2. What has been going on since 2008? 

a) Why have we been spending vast pots of cash each year on non-league journeymen in an effort to get promoted to the Conference South, when by getting promoted, all we would achieve is raising the bar for the standard of ground we’d have to build in a few years’ time? And why have we been spending all that money when if we’d taken £30k out of the budget each year we’d now have the start of a decent-sized stadium fund?

b) Why haven’t we been trying to engage the community and pursue larger gates if the end goal was a “community club”?

c) Why wasn’t the new stadium planning started in 2008 so that when push came to shove we’d be prepared and know how much money we’d need and what options were available?

d) Most of all, why weren’t supporters told the facts so we could do what we’re now, at the very very last minute, being asked to do – to help? Mark made a big play in the interview of saying fans weren’t offering to help. Well, err, why would we if we didn’t know the full facts? If I’d known since 2008 that the club I support was slowly dying, maybe I’d have offered to do something about it more than what I’ve already done over the past few years?

People may be reading this thinking, “what’s done is done and now it’s time to move on”. That is absolutely true. But for me, the future starts after these questions have been answered fully, because the answers are a big part of the future: do I want these three men to carry on running my football club or not when the dust has settled? Hopefully – and I really do mean that – there are good answers to the above questions, and Malcolm, Mark and John can continue to part-fund the club in the future, albeit in a different structure with much greater involvement from the supporters.

Don’t You Wish Your Keeper Was Rob Tolfrey? – Harrow (A)

1. Let’s face it: this was a real smash and grab. A very welcome win, yes – but not as the result of a coherent, dominant performance. There could’ve been no valid complaints from K’s had the 3-1 scoreline been reversed, in all honesty. But that doesn’t mean this was a poor effort: this was a dogged, resolute and determined 90 minutes from K’s, and that counts for a lot, especially when performances so far this season have been the definition of fair-weather. Aaron Goode and Alan Inns in particular were like a human wall between Rob Tolfrey and Harrow, protecting the K’s goal with any limb they could. The one moment that best summed up K’s industry and desire was when Aaron Hopkinson chose to dive headlong at a ball being shielded out by the giant Harrow centre half near the byline for a goal kick, nearly injuring himself in the process. If I can’t see good football for my tenner, that’s the sort of lunatic commitment I want to see instead.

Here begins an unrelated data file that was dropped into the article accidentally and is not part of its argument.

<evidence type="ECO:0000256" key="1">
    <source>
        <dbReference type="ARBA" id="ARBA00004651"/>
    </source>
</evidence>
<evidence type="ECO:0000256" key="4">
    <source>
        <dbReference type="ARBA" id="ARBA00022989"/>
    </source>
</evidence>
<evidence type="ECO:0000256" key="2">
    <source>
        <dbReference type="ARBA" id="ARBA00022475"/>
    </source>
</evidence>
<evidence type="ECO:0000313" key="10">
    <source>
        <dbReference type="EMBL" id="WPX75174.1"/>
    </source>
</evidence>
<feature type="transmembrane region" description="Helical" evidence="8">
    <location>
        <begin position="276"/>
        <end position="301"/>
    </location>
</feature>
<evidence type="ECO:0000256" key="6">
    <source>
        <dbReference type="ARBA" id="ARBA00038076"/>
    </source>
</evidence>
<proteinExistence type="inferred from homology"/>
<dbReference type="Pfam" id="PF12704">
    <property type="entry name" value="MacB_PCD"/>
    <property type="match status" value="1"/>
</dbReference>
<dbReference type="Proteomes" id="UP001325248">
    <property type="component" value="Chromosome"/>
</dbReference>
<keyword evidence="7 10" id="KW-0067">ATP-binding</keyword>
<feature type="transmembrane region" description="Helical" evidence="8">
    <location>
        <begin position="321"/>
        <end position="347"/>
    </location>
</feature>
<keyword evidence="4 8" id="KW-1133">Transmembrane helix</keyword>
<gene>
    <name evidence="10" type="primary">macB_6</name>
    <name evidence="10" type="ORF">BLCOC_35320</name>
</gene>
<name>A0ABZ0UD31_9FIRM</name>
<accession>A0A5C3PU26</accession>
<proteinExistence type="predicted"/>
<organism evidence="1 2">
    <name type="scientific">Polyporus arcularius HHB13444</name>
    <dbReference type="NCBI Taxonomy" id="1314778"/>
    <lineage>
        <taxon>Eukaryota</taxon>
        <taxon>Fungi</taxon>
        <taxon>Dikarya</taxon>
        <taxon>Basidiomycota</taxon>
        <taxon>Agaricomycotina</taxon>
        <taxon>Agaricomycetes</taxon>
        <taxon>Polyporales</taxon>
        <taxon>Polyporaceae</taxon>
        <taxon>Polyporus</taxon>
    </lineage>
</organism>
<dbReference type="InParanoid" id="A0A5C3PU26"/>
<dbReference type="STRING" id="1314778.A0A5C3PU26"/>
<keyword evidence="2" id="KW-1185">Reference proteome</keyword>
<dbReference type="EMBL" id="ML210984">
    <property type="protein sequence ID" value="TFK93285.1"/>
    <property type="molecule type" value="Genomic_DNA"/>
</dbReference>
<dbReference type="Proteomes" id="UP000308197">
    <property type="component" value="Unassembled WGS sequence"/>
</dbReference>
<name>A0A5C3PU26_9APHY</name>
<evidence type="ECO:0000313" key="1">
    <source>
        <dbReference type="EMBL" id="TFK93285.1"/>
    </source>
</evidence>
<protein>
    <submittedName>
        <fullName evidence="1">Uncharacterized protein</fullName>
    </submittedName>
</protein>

Aside from the backs to the wall effort from K’s, though, there were two major reasons for the result: the two goalkeepers and a controversial refereeing performance.

2. Don’t you wish your keeper was Rob Tolfrey? Harrow certainly must have been left thinking that at 5pm on Saturday. This was a vintage Tolfs masterclass: assertive and commanding from crosses, unbeatable from shots and perfection with his left boot in getting the ball clear. The Harrow keeper, on the other hand, had an absolute shocker, the sort of afternoon that makes a season of watching non-league football worthwhile. After only a few minutes, he somehow managed to let a weak Ty Smith shot from 20 yards squirm through his grip and into the net. Under the usual questioning from the away support – “did you win your place in a raffle, mate?” – and some new lines of enquiry – “can I lend you a couple of these foam hands, keeper? You look like you need them” – he managed to get worse and worse. He’d already spooned one backpass out of play when a few minutes later he chipped another straight up in the air to Pico, and that led straight to our penalty and second goal. He should even have done better for K’s third, beaten at his near post from a tight angle by Jake Kempton’s shot when Kempo had in all honesty pushed himself far too wide to look like scoring. Even better, he’d brought two mates down to the game to watch him play, and best of all they chose to stand behind his goal, right next to our fans. They called us “a bunch of f*cking pricks” throughout, but didn’t actually have either the balls to kick off or the brains to walk off and stand somewhere else. They had a terrible afternoon.

3. The referee? His decision to award K’s a penalty was certainly a mistake: in trying to turn, Pico tripped himself up and went down rather than being tripped by the Harrow defender. Later in the first half, a Harrow goal was disallowed in controversial circumstances, but as this happened at the other end I only know it was controversial due to the volley of abuse directed towards the ref and linesmen by the amusingly irate home support. Conceivably, it could have been 1-1 at half time rather than 2-0.

4. On the point of the home fans: what has happened to Harrow Borough FC over the Summer?! A ground that is normally so eerily silent that you can carry out a spoken (not shouted!) conversation with the fans at the other end was transformed for a period of the second half into, if not quite the Ali Sami Yen or the Westfalenstadion, a place with some genuine hostility and atmosphere. At one point there was shouting coming from three sides of the ground, something I’ve never seen in all my visits to Earsmead. More, please – this was the first time I’ve ever enjoyed a visit to what is normally a deathly dull football ground.

5. Barring the (slightly weird) 7-0 win there’s not been a lot to cheer about K’s performances so far. Max Hustwick is making mistakes and getting punished for them; we’re not dominating games through central midfield as we’d like; we’re looking too predictable and slow going forward; Ricky Sappleton looks off the pace. Work to do. Yet despite another average performance this was a fun day out, and it carried on the theme of K’s season so far: not great on the pitch, but pretty good off it. Behind the goal it feels like there’s been a concerted effort to just have a laugh – not really at anyone’s expense, but in general. It’s working, with new chants and foam hands galore. Let’s keep up the momentum, whether we improve on the pitch or not.

Player Ratings: Tolfrey 9; Goode 9, Hustwick 5, Inns 8, Casey 7; Bennett 7 (Hopkinson 7), Smith 6, Sweeney 6, Dean 5; Sappleton 4 (Kempton 8), Gomez 7